I am very excited for the new home not only the computer collection - any and all historical electronic equipment I have will be part of the move.  Some of the additional items moving to the Computer Museum of America are my vintage ham radio collection, vintage radio tube collection, calculator collection, Edison light bulbs and assorted vintage test equipment and old signage used by electronic and computer stores. The moving trucks will be picking up the computer collection in Floyd, Virginia next week.

David larsen , Lonnie Mimms
Computer Museum of America warehouse

Here we are at Lonnie Mimms Computer Museum of America warehouse unloading the computers brought with us from the Bugbook Computer Museum in Floyd, Virginia.

"Festival News" Vintage Computer Festival SE April 2016 at the Computer Museum of America April 2&3

                                       These are the computers delivered today.

Bugbook Computer Museum
John Birch Apple-1 computer
Here is my John Burch original Apple-1 computer purchased 21 years ago. This is a beautiful example of the first Apple computers and is listed as #13 on the Willegal Apple-1 Registry. The second original  - a "Dustin" Apple-1 computer will be delivered at a later date.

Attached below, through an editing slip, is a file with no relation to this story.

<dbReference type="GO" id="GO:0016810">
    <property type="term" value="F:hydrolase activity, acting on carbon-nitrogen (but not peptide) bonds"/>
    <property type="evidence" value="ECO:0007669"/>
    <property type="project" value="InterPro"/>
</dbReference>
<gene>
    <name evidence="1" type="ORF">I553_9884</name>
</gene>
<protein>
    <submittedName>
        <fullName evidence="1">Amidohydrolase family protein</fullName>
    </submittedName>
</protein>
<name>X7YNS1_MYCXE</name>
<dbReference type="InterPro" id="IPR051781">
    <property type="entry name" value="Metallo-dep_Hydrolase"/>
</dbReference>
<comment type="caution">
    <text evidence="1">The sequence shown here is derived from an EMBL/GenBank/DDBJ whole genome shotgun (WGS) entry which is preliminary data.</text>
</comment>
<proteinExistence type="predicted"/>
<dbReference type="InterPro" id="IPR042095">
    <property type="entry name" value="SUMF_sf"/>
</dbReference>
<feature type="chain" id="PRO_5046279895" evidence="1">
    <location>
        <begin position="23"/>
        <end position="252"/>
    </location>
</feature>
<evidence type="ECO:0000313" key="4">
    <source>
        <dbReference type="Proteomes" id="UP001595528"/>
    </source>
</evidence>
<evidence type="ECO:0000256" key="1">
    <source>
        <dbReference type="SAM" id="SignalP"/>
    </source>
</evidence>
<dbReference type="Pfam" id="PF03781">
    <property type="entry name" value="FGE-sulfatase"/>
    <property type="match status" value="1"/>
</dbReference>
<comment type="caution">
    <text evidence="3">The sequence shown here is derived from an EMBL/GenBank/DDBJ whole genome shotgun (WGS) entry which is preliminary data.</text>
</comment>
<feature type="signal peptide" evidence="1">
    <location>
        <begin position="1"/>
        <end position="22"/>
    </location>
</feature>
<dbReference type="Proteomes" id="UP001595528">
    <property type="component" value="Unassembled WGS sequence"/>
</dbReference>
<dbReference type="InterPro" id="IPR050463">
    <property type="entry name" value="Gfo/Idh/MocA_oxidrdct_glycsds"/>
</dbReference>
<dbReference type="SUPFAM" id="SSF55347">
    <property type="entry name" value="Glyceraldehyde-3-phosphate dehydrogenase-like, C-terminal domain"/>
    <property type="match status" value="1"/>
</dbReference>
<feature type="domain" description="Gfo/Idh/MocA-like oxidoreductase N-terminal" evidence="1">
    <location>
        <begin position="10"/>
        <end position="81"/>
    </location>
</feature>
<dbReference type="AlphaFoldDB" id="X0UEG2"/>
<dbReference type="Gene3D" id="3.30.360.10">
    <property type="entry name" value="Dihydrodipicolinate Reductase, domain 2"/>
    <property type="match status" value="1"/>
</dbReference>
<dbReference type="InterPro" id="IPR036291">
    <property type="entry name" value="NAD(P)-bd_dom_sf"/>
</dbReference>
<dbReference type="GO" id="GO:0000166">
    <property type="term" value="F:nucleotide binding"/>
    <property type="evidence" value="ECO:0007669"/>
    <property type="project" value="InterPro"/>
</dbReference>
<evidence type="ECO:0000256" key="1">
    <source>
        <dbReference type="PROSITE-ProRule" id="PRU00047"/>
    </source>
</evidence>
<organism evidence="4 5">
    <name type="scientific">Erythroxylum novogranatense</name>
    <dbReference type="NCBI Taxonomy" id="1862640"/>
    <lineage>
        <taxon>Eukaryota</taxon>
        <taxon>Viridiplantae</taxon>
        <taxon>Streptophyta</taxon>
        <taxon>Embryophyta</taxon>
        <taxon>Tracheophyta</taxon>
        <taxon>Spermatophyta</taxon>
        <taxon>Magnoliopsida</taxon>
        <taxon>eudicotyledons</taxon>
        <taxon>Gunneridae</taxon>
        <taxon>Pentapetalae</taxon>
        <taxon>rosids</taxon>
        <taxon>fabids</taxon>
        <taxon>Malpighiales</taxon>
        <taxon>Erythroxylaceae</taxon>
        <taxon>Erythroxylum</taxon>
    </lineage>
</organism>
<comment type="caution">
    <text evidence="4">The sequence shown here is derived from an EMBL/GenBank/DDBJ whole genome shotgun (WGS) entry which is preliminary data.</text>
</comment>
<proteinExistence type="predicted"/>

The John Burch Apple-1 computer was delivered direct to Lonnie's office.

Bugbook computer Museum
SCELBI H8 Microcomputer

SCELBI H8 microcomputer first available in March of 1974. Only about 200 kits and computers were produced and 10 or so are still in existence. Original SCELBI computers are rare this one has a video card in is in an interesting wood case/rack with a keyboard.

Here is detail video about this SCELBI computer "CLICK'

Ray Holt , David Larsen
Super Jolt Microcomputer

Super Jolt microcomputer designed by Ray Holt. Only about 5,000 of these computers were made and sold in 1975.  The Jolt computers are rare example of a very functional microcomputer prior to the Apple-1. Ray will be giving a talk at the VCSE in April. 

Here is my blog with more detail about this Jolt Computer 

computer museum of america
Intel Intellec 4 4004 development computer

Intellec 4 - Intel development microcomputer system for the Intel 4004 microprocessor chip. The 4004 was the first commercial microprocessor chip and was first available November 1970. An Intel Intellec 8 (8008 microprocessor) development system also delivered.

Here is detail video about this Intel computer "CLICK"

David Larsen, 1981
Inter 8008 microcomputer development system
This is a pre Intel Intellec 8 for use as a development and engineering microcomputer using the Intel 8008 microprocessor this one dated 1982 from  Intel. This one was purchase for me by my friend Robert Stone 36 years ago in 1980 at one of the surplus electronic parts houses in Silicon Valley.